Wednesday, September 17, 2008

The AIG Deal In Detail

First, please see the article I wrote yesterday on AIG, titled "Is AIG Too Big To Fail?" The short version is, well, yes it is. Let's look at the deal specifics.

The U.S. negotiators drove a hard bargain. Under terms hammered out Tuesday night, the Fed will lend up to $85 billion to AIG, and the U.S. government will effectively get a 79.9% equity stake in the insurer in the form of warrants called equity participation notes. The two-year loan will carry an interest rate of Libor plus 8.5 percentage points. (Libor, the London interbank offered rate, is a common short-term lending benchmark.)

The loan is secured by AIG's assets, including its profitable insurance businesses, giving the Fed some protection even if markets continue to sink. And if AIG rebounds, taxpayers could reap a big profit through the government's equity stake.

"This loan will facilitate a process under which AIG will sell certain of its businesses in an orderly manner, with the least possible disruption to the overall economy," the Fed said in a statement.

It puts the government in control of a private insurer -- a historic development, particularly considering that AIG isn't directly regulated by the federal government. The Fed took the highly unusual step using legal authority granted in the Federal Reserve Act, which allows it to lend to nonbanks under "unusual and exigent" circumstances, something it invoked when Bear Stearns Cos. was rescued in March.

As part of the deal, Treasury Secretary Henry Paulson insisted that AIG's chief executive, Robert Willumstad, step aside. Mr. Paulson personally told Mr. Willumstad the news in a phone call on Tuesday, according to a person familiar with the call.

First, the government is making a loan valued at $85 billion. This is on top of a loan of up to $200 billion for Freddie and Fannie and backstopping the Bear Stearns deal for $30 billion. That's a total of a possible $315 billion the government has put on the line so far. That's 11.54% of the 2007 federal budget. This at a time when the federal government has been bleeding money since 2003:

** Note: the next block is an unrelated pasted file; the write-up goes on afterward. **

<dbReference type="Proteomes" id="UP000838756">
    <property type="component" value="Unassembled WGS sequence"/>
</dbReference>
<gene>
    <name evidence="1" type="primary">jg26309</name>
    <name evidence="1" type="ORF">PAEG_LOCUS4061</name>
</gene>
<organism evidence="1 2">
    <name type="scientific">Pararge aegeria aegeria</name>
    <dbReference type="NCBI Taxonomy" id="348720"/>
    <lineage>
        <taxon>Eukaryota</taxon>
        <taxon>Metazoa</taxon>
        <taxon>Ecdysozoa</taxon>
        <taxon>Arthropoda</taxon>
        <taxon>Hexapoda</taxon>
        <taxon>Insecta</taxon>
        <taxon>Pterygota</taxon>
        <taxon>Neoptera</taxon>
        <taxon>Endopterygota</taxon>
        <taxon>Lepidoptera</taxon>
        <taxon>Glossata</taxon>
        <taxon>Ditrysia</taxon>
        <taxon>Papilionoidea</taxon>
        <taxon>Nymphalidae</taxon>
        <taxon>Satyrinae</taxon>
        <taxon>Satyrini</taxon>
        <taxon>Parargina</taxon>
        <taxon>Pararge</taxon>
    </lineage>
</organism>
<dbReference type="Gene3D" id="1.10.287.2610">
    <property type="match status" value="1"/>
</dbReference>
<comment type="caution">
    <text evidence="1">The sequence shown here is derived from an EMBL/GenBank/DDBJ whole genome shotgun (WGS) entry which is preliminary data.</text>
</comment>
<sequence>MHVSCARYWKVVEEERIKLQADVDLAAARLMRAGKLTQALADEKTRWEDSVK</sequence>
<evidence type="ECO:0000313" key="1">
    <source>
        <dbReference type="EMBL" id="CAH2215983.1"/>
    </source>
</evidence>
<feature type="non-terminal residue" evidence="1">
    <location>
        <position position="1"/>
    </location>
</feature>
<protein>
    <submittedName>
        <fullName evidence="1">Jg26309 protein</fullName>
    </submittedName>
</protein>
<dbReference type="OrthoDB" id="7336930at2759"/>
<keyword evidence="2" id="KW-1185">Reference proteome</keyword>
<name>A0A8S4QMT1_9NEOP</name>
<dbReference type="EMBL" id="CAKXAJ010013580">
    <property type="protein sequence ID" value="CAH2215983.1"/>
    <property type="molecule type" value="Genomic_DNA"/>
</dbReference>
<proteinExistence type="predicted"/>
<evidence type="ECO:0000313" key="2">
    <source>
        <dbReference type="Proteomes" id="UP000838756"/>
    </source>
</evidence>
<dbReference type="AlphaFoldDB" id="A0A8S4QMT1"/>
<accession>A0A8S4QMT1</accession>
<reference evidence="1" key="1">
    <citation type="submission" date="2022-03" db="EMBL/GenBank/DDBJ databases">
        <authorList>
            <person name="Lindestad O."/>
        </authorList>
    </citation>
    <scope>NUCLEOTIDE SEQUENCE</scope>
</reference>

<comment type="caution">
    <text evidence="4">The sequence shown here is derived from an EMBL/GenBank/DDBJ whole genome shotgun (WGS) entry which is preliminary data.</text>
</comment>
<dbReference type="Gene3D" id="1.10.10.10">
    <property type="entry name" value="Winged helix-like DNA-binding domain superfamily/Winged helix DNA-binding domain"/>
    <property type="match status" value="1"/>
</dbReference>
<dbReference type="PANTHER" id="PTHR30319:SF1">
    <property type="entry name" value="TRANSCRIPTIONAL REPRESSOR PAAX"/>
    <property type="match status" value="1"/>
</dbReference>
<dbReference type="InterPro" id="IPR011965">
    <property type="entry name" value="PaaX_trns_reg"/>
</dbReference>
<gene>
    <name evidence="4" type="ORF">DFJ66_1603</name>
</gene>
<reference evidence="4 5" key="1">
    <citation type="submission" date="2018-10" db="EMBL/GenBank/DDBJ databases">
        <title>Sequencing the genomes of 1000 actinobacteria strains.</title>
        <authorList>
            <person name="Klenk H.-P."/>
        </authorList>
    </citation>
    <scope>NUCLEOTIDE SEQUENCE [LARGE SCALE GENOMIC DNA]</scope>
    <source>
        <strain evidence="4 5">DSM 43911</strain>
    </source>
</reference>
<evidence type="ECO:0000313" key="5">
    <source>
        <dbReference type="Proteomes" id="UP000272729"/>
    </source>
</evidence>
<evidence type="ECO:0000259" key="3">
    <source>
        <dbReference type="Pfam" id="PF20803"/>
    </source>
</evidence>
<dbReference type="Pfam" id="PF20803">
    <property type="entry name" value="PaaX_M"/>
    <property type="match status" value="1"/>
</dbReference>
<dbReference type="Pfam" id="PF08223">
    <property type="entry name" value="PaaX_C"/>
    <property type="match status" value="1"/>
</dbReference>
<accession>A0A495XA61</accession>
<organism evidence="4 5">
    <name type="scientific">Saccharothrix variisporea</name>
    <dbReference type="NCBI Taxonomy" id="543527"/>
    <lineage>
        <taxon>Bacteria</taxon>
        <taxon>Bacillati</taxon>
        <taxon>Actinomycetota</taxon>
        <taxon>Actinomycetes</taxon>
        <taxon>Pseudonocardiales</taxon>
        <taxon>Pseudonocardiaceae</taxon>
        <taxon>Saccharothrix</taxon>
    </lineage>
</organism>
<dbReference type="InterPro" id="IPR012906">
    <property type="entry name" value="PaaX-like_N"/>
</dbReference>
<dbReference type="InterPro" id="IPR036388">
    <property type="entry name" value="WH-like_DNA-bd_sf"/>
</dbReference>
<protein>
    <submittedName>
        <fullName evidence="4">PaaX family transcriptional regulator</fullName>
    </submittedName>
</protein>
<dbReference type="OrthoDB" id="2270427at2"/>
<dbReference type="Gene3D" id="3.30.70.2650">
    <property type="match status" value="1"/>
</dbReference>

09/30/2007 $9,007,653,372,262.48
09/30/2006 $8,506,973,899,215.23
09/30/2005 $7,932,709,661,723.50
09/30/2004 $7,379,052,696,330.32
09/30/2003 $6,783,231,062,743.62
09/30/2002 $6,228,235,965,597.16
09/30/2001 $5,807,463,412,200.06
09/30/2000 $5,674,178,209,886.86

The current total is $9,634,090,464,815.55

SO -- the US government which is already run about as incompetently as possible -- is now loaning more money. What's a few more billion when you can pawn off the problems on the US taxpayer.

The government is getting a 79.9% interest -- clearly a majority interest. As Bloomberg noted:

The Federal Reserve will provide a two-year loan, take 79.9 percent of the New York-based company's stock and replace its management because ``a disorderly failure of AIG could add to already significant levels of financial market fragility,'' according to a statement by the central bank late yesterday

In short -- the government is now the owner of an insurance company. Great. They've done such a great job so far with everything else.

AIG is paying a hefty insurance rate:

The government is lending AIG the money at 8.5 percentage points above the three-month London interbank offered rate, or a current rate of about 11.5 percent.

This is probably in line with where AIG should be paying interest rates for a loan. They bottom line is they should be forced into bankruptcy at this point, which is essentially the business plan for the foreseeable future:

The agreement will give the company, which sells insurance in more than 130 countries, time to sell assets ``on an orderly basis,'' AIG said in a statement. Chief Executive Officer Robert Willumstad, 63, will be replaced by former Allstate Corp. CEO Edward Liddy, 62, according to a person familiar with the plans, who declined to be identified because the change hadn't been formally announced

So, to sum up --

1.) The deal makes the US government the owner of an insurance company

2.) The US government has already promised outlays of 11% of the 2007 budget at a time when the government is bleeding money

3.) AIG is at paying a fair interest rate given their condition, and

4.) AIG is essentially in bankruptcy.

AIG made a ton money in the good times and now we're paying for their excesses.